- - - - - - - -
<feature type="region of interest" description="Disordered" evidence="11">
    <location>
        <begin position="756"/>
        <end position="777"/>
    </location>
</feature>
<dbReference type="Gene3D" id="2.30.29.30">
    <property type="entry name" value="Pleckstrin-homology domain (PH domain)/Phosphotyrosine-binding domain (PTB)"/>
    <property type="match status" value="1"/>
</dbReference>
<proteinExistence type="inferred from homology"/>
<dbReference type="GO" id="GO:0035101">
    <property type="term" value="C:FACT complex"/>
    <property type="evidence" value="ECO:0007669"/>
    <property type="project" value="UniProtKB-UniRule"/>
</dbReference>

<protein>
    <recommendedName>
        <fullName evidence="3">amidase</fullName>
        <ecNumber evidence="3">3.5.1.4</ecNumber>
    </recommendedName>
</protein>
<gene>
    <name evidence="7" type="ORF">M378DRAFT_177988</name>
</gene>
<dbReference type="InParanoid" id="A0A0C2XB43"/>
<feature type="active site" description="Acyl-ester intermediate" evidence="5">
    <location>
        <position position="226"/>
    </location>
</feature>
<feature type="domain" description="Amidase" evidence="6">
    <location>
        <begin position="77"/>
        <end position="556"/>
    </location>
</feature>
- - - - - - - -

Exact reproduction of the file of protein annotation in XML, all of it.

<feature type="region of interest" description="Disordered" evidence="11">
    <location>
        <begin position="756"/>
        <end position="777"/>
    </location>
</feature>
<dbReference type="Gene3D" id="2.30.29.30">
    <property type="entry name" value="Pleckstrin-homology domain (PH domain)/Phosphotyrosine-binding domain (PTB)"/>
    <property type="match status" value="1"/>
</dbReference>
<proteinExistence type="inferred from homology"/>
<dbReference type="GO" id="GO:0035101">
    <property type="term" value="C:FACT complex"/>
    <property type="evidence" value="ECO:0007669"/>
    <property type="project" value="UniProtKB-UniRule"/>
</dbReference>

<protein>
    <recommendedName>
        <fullName evidence="3">amidase</fullName>
        <ecNumber evidence="3">3.5.1.4</ecNumber>
    </recommendedName>
</protein>
<gene>
    <name evidence="7" type="ORF">M378DRAFT_177988</name>
</gene>
<dbReference type="InParanoid" id="A0A0C2XB43"/>
<feature type="active site" description="Acyl-ester intermediate" evidence="5">
    <location>
        <position position="226"/>
    </location>
</feature>
<feature type="domain" description="Amidase" evidence="6">
    <location>
        <begin position="77"/>
        <end position="556"/>
    </location>
</feature>